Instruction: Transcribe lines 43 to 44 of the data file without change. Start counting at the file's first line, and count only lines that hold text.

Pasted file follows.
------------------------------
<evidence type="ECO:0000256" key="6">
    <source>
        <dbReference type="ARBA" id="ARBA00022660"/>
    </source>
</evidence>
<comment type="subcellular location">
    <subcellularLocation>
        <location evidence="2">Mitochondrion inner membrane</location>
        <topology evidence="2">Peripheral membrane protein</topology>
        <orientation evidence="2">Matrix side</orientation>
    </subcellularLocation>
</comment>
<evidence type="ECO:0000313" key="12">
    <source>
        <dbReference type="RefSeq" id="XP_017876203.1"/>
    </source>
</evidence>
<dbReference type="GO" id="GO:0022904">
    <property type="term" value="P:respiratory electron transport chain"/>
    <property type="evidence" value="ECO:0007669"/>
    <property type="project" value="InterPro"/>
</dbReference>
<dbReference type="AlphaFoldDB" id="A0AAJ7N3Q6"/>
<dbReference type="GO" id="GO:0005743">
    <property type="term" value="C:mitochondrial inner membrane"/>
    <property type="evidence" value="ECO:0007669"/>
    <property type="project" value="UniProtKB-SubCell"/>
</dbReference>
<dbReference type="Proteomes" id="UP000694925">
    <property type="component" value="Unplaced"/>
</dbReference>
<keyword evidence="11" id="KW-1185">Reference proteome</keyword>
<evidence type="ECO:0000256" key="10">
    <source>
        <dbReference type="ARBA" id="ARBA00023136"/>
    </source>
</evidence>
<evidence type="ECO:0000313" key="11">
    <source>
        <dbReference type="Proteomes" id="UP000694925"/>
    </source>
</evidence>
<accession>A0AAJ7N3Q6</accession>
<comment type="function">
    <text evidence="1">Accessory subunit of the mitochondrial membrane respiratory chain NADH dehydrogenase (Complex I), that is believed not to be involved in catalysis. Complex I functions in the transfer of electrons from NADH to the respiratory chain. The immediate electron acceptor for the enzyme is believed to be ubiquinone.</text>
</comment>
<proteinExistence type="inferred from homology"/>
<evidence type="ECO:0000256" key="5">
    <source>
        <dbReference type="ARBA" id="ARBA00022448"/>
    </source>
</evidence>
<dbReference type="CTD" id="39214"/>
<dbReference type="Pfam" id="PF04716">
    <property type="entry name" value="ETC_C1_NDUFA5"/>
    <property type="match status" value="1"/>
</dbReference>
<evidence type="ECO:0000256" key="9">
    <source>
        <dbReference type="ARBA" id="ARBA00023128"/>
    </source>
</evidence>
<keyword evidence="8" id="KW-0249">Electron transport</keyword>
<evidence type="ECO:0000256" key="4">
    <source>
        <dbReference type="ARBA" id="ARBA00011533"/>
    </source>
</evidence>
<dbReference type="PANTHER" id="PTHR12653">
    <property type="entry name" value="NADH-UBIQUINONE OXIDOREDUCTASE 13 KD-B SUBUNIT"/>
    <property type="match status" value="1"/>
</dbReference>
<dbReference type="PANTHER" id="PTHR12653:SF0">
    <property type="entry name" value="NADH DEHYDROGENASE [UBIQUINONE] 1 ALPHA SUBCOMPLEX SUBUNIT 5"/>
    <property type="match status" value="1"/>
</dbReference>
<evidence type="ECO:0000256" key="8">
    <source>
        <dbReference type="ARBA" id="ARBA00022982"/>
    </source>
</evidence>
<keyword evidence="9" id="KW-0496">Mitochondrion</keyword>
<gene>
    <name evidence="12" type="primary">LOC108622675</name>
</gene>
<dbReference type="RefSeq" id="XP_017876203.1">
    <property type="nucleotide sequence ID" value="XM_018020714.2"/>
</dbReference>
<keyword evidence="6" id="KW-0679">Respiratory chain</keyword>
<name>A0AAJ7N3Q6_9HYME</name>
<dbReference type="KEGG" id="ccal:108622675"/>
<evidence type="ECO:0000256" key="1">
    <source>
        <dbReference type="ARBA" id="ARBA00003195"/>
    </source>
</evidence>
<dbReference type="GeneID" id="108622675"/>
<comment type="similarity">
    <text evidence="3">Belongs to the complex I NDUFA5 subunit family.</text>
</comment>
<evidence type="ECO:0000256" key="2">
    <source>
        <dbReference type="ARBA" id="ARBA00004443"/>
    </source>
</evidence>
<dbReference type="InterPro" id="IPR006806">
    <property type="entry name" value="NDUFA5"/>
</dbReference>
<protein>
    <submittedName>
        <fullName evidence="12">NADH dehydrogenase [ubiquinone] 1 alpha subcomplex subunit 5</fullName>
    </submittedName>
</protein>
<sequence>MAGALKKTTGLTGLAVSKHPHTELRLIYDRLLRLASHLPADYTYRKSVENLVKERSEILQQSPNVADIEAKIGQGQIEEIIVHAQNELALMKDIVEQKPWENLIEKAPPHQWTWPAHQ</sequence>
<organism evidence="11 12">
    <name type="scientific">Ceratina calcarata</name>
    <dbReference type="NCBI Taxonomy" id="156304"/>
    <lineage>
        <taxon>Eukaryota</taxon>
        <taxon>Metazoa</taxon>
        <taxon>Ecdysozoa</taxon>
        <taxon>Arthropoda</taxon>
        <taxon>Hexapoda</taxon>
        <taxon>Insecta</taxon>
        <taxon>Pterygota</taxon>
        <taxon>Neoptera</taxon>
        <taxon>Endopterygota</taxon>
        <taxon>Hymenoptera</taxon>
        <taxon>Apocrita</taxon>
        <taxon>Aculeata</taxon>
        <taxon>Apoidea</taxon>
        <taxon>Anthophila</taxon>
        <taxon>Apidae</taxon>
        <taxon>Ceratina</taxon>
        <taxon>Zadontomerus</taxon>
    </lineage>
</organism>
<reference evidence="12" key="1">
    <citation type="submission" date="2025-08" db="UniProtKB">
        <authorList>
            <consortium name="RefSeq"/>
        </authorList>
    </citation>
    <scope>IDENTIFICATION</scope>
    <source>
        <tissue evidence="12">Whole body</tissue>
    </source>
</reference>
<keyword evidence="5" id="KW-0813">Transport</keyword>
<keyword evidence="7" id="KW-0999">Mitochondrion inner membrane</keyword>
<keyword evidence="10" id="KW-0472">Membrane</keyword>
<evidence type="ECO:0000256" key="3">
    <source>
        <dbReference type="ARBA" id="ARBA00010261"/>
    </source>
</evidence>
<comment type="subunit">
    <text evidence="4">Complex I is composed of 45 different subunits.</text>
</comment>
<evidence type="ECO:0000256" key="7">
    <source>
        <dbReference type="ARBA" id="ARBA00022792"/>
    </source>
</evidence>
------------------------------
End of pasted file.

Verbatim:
<accession>A0AAJ7N3Q6</accession>
<comment type="function">